For a highly complex company,
has a very simple view of the world: There is the money consumers spend on Amazon, and the money they spend not on Amazon.
Food and beverages, which account for one-fifth of the money Americans spend on goods, may be the biggest category of spending that is largely not done on Amazon. The Whole Foods deal announced a year ago was meant to change that.
But to say Amazon was only interested in taking a chunk of the $1 trillion Americans spend on food and beverages every year is to underestimate the company. Since the deal, Amazon has made the obvious moves, such as cutting prices and using the Whole Foods network of stores to ramp up its online grocery business.
More importantly, Amazon is using Whole Foods to draw more customers more deeply into its ecosystem. This means giving people more reasons to pay for Prime and buy Amazon devices, which make them spend more on Amazon. In addition to offering Prime members free two-hour delivery for Whole Foods orders over $35 in a number of cities, Amazon also is giving them 10% discounts on sale items at the chain, plus exclusive weekly discounts. Customers who use Prime’s Visa card get 5% back on Whole Foods purchases.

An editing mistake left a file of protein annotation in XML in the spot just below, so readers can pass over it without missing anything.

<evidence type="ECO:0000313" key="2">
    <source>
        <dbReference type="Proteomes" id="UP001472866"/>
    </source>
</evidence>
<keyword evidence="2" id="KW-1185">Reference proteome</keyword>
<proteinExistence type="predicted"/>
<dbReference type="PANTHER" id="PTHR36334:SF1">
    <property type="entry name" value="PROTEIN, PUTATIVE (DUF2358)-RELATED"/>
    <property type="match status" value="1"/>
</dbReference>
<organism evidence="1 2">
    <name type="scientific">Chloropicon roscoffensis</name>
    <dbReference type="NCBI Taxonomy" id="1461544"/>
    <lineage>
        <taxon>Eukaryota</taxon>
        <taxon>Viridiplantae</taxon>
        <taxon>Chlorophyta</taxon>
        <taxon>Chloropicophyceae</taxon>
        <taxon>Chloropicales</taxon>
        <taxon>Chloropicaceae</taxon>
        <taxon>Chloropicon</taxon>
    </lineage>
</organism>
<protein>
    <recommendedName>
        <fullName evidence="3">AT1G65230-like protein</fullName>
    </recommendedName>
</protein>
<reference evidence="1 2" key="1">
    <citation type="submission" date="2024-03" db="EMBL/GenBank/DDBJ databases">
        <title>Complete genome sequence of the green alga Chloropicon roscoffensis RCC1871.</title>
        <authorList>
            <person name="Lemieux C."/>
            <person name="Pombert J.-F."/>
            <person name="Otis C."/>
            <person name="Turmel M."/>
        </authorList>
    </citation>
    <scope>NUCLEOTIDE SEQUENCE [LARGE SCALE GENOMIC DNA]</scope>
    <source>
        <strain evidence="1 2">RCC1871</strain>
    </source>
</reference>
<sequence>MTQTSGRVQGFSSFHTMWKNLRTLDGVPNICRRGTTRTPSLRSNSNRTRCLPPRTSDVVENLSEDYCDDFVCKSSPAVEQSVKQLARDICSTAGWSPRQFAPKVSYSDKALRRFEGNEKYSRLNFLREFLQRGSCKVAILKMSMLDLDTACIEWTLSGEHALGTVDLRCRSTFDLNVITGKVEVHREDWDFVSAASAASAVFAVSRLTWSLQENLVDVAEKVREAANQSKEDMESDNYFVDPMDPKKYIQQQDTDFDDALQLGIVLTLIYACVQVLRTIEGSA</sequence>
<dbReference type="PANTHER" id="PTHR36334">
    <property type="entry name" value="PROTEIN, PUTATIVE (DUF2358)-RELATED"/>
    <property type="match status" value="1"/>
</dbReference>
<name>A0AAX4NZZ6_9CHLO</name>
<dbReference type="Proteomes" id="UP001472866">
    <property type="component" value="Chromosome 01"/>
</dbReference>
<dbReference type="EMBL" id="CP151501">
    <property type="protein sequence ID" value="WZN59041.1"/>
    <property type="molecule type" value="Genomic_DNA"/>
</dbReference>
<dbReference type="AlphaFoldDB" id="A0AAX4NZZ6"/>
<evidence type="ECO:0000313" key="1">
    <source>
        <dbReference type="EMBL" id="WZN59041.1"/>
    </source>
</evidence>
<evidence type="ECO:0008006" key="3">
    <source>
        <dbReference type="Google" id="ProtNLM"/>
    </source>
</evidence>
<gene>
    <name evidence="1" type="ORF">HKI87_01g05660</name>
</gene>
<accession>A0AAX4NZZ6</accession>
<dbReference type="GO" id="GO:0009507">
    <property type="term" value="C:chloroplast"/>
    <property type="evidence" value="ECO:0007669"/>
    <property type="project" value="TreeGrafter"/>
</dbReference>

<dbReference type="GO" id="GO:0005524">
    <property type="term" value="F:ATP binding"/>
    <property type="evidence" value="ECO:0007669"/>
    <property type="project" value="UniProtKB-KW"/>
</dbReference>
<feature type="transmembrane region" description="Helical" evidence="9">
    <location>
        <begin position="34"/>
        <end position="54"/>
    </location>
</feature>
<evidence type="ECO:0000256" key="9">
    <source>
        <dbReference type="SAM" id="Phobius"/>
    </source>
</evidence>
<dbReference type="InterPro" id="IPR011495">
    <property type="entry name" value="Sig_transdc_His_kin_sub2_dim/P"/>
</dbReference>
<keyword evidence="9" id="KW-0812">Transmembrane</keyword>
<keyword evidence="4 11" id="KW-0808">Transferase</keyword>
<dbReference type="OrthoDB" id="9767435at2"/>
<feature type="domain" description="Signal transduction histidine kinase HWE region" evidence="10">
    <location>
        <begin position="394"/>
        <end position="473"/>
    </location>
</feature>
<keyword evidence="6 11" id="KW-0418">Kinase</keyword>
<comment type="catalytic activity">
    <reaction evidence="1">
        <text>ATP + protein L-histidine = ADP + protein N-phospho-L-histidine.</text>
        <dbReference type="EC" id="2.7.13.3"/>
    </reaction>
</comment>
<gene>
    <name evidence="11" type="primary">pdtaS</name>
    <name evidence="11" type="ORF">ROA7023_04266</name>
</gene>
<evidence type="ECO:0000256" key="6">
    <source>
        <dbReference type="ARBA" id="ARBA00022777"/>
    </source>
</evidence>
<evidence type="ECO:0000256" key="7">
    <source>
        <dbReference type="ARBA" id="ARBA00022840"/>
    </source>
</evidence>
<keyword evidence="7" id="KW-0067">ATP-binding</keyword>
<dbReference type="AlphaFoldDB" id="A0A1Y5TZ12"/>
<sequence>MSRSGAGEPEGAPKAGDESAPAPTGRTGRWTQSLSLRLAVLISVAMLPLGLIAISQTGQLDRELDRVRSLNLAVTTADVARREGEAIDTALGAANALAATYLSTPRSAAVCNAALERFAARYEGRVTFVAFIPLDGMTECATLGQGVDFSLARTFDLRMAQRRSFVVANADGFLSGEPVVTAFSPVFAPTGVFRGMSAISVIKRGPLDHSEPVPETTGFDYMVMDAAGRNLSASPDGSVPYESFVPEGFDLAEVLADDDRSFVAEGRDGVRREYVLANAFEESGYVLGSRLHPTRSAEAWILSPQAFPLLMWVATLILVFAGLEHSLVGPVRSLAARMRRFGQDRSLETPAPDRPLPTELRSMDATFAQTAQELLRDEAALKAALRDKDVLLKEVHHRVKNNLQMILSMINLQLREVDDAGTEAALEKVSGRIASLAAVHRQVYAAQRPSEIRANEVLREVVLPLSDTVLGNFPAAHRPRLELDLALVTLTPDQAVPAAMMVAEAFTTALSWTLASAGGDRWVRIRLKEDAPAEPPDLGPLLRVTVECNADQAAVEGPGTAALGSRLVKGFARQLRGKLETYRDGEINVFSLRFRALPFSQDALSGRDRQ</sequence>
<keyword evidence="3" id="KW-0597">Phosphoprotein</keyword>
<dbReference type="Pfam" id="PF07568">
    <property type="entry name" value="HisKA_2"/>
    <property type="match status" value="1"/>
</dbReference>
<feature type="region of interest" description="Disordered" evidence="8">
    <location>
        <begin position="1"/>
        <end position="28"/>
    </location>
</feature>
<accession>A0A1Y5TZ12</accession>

Trouble in Aisle 7
This column is Part 5 of a Heard on the Street series on the struggling food industry.
Prime members who don’t frequent Whole Foods have reasons to shop there more regularly. That will not only drive sales on both platforms but also ease moves into new areas, such as a pharmacy business.
Amazon hasn’t detailed its expansion plans for Whole Foods, but if the aim is to pull customers into the Prime ecosystem, it would make sense for it to add to Whole Foods’ current 484 stores. There are 38 Whole Foods stores and smaller-format 365 stores under construction, according to location analytics company Beitz and Daigh Geographics. That pipeline could grow a lot over the next couple of years. Based on his conversations with real estate contacts, Wolfe Research analyst Scott Mushkin says Amazon could be aiming for as many as 1,500 locations in the U.S.
Will Amazon succeed? For its competitors in the grocery business, to some extent it doesn’t matter. The online giant has dragged them into a costly competition for market share that, win or lose, could leave them damaged. It’s Amazon’s world, and now they get to live in it.
Write to Justin Lahart at firstname.lastname@example.org